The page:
After a longer wait, the Agreement between the Swiss Confederation and the Federative Republic of Brazil for the avoidance of double taxation for income tax ("DTT") finally entered into force on 16 March 2021. The provisions of the DTT will become applicable as of 1 January 2022.
Switzerland and Brazil already signed the new DTT on on 3 May 2018 and it was ratified by the Swiss Parliament on 6 March 2019. However, the ratification process on the Brazilian side delayed the entry into force until mid-March this year. This is good news as Brazil was not only one of the few South American countries with which Switzerland did not yet have a DTT in place, but especially because Brazil is Switzerland's most important trading partner in Latin America. The fact that Brazil now ratified the treaty therefore gives many Swiss corporations more legal and, above all, more planning security. Here is what is in store:
The DTT basically reflects the ideas of the OECD's "Base Erosion and Profit Shifting" project. The DTT contains an abuse clause in Article 27, which corresponds to the "Principal Purpose Test". However, it is still largely based on the OECD’s Model Tax Convention. Thus, the residence of a person continues to be determined by means of the "tie-breaker rule" and the definition of permanent establishments also corresponds to a large extent to the OECD’s definition in its Model Tax Convention.
A corresponding adjustment mechanic was not included in Art. 9 DTT, which results in a certain legal uncertainty, but at least it is included in the Protocol (under 5. on Art. 9 and 25) that the omission of this corresponding adjustment is not to be interpreted in such a way that a corresponding adjustment is not possible in the context of a mutual agreement procedure. Therefore, it is to be hoped that the authorities will accept corresponding counter corrections.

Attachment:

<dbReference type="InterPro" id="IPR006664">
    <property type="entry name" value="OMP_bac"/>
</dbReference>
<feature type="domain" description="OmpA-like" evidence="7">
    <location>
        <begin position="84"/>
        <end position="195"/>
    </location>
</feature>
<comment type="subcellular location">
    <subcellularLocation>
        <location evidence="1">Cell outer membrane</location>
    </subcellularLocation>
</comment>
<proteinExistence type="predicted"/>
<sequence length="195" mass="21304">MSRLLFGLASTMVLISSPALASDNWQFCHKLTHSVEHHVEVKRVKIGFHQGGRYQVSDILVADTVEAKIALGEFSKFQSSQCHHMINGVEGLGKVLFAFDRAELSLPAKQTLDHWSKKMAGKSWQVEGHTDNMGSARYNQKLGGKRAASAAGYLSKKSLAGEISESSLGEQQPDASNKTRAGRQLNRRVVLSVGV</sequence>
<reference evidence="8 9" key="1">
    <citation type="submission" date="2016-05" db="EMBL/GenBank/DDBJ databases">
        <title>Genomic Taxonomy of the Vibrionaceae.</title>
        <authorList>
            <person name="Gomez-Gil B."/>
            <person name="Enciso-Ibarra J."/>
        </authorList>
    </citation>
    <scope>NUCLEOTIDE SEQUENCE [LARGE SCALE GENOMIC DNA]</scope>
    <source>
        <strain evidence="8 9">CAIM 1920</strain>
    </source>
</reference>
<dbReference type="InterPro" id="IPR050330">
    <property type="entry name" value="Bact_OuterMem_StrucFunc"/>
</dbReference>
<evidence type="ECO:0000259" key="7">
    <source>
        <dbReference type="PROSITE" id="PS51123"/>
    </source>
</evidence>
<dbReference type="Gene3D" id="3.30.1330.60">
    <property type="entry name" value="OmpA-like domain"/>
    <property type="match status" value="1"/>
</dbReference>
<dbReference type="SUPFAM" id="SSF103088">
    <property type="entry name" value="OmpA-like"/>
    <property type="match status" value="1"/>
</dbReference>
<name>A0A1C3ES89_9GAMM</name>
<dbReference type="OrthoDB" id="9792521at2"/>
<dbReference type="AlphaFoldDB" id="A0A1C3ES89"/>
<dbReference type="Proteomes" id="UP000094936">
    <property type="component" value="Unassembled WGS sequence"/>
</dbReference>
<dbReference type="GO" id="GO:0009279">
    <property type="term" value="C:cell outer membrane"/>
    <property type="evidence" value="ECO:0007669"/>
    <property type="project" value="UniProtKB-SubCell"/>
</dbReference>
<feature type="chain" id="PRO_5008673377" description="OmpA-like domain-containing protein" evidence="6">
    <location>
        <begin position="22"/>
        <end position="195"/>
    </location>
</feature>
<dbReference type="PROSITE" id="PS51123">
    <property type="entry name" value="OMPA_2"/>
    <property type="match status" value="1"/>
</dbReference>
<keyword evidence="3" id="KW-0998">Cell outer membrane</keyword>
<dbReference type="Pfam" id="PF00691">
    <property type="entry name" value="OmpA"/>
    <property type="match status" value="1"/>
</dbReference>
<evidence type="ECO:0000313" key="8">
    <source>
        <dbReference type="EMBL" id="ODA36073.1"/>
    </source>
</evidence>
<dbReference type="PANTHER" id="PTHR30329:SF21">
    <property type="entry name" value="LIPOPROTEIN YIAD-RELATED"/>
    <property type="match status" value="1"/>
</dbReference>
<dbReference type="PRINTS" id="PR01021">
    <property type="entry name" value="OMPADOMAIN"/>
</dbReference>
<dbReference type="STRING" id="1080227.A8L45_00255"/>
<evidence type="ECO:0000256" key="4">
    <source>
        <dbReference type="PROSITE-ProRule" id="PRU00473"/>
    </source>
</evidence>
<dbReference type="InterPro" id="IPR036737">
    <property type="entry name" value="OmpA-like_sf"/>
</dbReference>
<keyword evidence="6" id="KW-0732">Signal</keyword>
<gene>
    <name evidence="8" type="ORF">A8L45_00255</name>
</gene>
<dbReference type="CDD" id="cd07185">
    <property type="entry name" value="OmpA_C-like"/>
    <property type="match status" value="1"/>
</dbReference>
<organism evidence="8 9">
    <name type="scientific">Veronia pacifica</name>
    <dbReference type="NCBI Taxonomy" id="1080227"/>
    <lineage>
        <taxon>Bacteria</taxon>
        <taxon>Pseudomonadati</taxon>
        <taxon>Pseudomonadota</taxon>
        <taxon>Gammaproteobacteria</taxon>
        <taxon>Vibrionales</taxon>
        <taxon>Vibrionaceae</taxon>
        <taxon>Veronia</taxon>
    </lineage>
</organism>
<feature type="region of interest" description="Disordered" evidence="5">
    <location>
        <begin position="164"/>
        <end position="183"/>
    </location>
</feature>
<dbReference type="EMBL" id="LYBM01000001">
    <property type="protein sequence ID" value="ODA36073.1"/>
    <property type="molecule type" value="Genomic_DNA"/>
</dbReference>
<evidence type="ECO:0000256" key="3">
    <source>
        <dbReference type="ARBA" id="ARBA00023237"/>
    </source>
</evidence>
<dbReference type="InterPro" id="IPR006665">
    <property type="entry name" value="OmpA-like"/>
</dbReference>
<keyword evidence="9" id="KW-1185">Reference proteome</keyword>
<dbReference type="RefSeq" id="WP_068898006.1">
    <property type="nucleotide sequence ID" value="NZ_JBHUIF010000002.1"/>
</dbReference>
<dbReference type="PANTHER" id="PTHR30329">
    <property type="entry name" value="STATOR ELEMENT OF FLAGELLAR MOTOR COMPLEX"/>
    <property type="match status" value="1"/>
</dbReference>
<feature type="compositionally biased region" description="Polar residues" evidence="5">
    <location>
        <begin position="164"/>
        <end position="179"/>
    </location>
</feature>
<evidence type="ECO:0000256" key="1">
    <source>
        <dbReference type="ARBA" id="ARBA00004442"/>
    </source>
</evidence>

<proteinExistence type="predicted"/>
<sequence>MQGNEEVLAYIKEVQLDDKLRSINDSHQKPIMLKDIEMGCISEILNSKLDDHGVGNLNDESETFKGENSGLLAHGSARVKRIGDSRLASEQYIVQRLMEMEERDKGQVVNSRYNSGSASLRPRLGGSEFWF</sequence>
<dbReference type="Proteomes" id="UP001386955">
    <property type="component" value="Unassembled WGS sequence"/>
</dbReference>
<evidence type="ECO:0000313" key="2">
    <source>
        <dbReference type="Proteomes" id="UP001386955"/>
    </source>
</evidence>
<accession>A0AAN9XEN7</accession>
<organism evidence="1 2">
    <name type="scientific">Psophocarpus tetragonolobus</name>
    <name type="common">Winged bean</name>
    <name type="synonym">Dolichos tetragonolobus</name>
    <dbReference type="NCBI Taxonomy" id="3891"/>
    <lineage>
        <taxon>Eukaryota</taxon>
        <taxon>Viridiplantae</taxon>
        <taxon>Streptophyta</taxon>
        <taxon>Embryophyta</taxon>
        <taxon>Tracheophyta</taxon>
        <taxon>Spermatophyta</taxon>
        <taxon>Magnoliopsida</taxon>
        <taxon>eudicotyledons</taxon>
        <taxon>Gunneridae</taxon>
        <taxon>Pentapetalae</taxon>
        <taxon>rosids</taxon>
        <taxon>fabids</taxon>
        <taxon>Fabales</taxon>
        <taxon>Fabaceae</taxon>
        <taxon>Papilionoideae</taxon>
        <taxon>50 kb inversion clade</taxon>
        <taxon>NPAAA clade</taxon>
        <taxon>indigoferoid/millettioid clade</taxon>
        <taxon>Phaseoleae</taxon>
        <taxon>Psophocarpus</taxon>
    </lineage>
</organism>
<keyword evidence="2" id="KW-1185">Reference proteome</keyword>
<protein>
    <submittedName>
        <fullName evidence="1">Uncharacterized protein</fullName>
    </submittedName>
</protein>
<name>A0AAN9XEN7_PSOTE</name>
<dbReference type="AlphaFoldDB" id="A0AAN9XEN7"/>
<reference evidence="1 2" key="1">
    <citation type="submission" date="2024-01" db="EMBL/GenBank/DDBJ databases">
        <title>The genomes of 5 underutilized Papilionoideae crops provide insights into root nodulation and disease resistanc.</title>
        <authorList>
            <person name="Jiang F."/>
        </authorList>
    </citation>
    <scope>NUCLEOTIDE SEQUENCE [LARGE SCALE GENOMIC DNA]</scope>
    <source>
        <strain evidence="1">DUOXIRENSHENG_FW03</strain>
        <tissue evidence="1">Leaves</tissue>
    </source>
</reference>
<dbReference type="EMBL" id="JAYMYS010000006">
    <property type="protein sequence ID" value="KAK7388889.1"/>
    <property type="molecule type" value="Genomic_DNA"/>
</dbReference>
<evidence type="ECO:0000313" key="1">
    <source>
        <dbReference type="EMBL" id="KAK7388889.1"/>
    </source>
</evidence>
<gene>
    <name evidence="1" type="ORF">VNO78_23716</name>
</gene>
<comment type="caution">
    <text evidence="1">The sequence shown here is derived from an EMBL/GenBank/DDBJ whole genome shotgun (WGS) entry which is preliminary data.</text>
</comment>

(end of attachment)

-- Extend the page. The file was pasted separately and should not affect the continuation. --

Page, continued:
The DTT provides the following withholding tax rates for dividends, interest, royalties and compensation for technical services:
|Withholding tax rates according to DTT|
|For qualified participation (at least 10% participation rate and minimum holding period of 365 days)||10.00%|
|Dividend payments to pension funds / national banks||0.00%|
|If certain conditions are met||10.00%|
|In connection with trademark income||15.00%|
|In the other cases||10.00%|
|Compensation for technical services||10.00%|
With regard to the above withholding tax rates, it should be noted that if Brazil grants lower withholding tax rates to another OECD member state in a new agreement, these lower withholding tax rates will also apply to the DTT with Switzerland ("most favored nation" clause).
Further, it should be mentioned that although the DTT does not provide a zero rate on dividends, based on Brazilian unilateral law, in principle no withholding taxes should be levied on dividend payments to foreign recipients.
In addition, due to the newly applicable DTT in Switzerland, it will be possible in the future to offset foreign withholding tax against Swiss income tax when it comes to interest, royalties and compensation for technical services.
In conclusion, it can be said that the new DTT will have a beneficial effect on the development of economic relations between the two countries and that Switzerland has become even more attractive in international comparison.